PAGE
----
On one hand it’s common ground that the Speed / Thrash revival is a reality the last years. Nonetheless, a lot of the bands emerging lack inspiration and their general aesthetic emits a bad-replica breath, thus us, listeners, get disappointed most of the times. Vulture on the other hand, are overflowing with that badass inspired music and despite the total ’80s aesthetic (with the denim vests and bulletbelts and so on), you’re true to your game. So…
- a) what do you think of those who sound and appear fake? It seems to me that such bands offend our metal community and the genre they’re serving. I’d really like to hear your thought about this topic.
- b) As Vulture, where do you draw inspiration from and what makes you keep going strong?
- c) What’s that factor that separates “real/true” music from “false/fake”? (I detest these words, but you get my point, I think)
Andreas: Well, tough question. To be fair I can’t really blame any of these guys because most of them still put a lot of work and dedication into what they do. In the end it’s up to you whether you like it or not but these days you won’t catch any ones attention with the same old Slayer, Sodom or Destruction riffs.
With Vulture we try to grab the whole genre by its roots and search for the spark that made bands like Metallica go beyond what was declared fast and heavy. So we draw most of our inspiration from early Priest, Deep Purple, countless NWOBHM groups and other proto metal bands which really gives you a different view on certain things.
As we know, each Vulture (member, I mean) is/has been collaborating with other bands and projects. How do you manage to find the time among all those? Has it been hard for you to find the right proportions of time to dedicate to each of your musical adventures?
Andreas: At the moment Vulture takes up nearly all of our attention. How Stefan and Leo still managed to work out a new Luzifer Single is beyond me haha.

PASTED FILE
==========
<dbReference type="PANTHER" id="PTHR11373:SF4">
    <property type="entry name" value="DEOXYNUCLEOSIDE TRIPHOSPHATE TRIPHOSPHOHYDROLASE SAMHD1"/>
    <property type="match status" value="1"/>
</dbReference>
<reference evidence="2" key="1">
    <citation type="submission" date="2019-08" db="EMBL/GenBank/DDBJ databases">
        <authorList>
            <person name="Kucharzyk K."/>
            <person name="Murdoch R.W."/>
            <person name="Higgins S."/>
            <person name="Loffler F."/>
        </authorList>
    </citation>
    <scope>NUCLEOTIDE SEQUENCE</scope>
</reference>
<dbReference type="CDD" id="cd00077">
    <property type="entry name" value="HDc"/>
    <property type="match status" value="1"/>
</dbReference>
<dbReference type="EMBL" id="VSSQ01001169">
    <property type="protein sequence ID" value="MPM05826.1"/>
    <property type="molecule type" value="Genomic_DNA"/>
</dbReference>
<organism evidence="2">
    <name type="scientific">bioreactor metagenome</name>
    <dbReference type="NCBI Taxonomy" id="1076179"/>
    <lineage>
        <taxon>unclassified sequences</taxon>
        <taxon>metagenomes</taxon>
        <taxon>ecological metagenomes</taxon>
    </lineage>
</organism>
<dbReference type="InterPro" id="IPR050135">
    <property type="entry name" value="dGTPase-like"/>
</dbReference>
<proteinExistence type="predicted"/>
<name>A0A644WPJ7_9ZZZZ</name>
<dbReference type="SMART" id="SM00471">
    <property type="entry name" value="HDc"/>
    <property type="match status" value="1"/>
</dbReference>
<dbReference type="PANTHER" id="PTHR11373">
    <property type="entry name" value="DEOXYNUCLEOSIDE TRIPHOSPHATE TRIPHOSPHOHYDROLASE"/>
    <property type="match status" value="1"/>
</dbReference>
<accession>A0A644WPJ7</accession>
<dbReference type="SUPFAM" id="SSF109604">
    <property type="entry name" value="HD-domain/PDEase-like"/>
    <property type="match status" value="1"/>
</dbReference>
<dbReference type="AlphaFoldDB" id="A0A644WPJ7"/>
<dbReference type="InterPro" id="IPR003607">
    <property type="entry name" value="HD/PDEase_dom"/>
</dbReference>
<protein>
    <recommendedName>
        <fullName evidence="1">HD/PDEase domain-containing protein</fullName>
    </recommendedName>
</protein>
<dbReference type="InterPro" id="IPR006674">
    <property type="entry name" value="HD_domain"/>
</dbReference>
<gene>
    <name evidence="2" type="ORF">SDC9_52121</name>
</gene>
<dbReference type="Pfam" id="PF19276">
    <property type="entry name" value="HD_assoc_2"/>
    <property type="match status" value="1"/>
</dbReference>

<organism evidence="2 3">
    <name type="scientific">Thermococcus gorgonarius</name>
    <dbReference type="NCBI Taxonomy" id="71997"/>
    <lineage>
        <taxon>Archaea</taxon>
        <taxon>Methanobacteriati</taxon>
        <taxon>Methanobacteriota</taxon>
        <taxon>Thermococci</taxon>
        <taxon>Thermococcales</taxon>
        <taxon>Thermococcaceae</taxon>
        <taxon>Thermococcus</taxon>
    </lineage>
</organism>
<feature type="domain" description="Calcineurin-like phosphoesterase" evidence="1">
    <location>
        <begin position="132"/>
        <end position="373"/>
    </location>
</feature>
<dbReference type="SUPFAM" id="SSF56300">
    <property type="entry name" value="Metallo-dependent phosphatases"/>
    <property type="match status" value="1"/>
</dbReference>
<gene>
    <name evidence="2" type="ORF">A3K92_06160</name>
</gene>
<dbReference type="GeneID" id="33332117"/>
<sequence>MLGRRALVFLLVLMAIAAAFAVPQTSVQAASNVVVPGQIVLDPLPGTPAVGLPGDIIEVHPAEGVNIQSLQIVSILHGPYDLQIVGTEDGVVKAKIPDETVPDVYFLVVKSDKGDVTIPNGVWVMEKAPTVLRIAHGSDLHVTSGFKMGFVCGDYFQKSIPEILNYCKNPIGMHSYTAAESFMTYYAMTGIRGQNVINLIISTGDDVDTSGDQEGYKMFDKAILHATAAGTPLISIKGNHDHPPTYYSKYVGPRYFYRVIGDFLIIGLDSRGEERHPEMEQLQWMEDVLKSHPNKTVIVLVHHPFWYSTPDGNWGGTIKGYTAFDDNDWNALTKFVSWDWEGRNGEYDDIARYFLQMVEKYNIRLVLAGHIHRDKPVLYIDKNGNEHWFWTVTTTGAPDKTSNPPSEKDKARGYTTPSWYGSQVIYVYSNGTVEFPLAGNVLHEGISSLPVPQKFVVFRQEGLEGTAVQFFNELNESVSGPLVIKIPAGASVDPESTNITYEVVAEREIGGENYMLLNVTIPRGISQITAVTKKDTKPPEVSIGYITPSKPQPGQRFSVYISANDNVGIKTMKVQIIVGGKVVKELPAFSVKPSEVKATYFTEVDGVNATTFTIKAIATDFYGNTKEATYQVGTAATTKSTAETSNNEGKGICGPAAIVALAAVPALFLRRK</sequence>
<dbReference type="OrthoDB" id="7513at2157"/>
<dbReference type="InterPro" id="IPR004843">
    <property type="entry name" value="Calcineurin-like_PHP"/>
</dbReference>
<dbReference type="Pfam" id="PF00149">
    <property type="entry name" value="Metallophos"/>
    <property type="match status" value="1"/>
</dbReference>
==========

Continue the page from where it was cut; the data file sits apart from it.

After the EP we knew that an album had to follow as fast as possible so in conclusion our other bands had to suffer. We’ll see how well we can manage all these things in the future but right now the focus is pretty stationary.
Have Vulture faced any difficulties thus far, in terms of releasing your material, labels, on tour etc? If so, what’s that circumstance you remember most vividly and how did you overcome it?
Andreas: Thus far it all went really, really smooth. Apart from shitty sound on stage or getting somewhere in time we can’t complain at all.
What are Vulture’s future plans? Maybe a new music video clip, a tour?
Andreas: There are a lot of upcoming shows all over Europe we’re really looking forward to, but that’s about it for now. A tour would be cool but since we’re all stuck in our jobs right now it’s close to impossible to manage, but who knows.
Tell us more about the visit to the Greek lands, on Up The Hammers on 2018. How do you feel on sharing stage with more traditional-classic sounding bands?
Andreas: We feel honored to play at such a prestigious festival! To share the stage with bands like Northwind will be fuckin’ amazing, plus for me it will be my first time ever in Greece what makes it even more special. I guess we’ll also have to have a few dinks together then!
Of course, hehe! Thanks for taking the time to answer to all my questions, you are most kind. Hopefully, we’ll meet in person soon! Is there any message you’d like to send to our readers-your fans? Cheers!
Andreas: Don’t mention it! See you soon, mate! Get hold of ‘The Guillotine’ before it gets hold of … you! KICK ASS!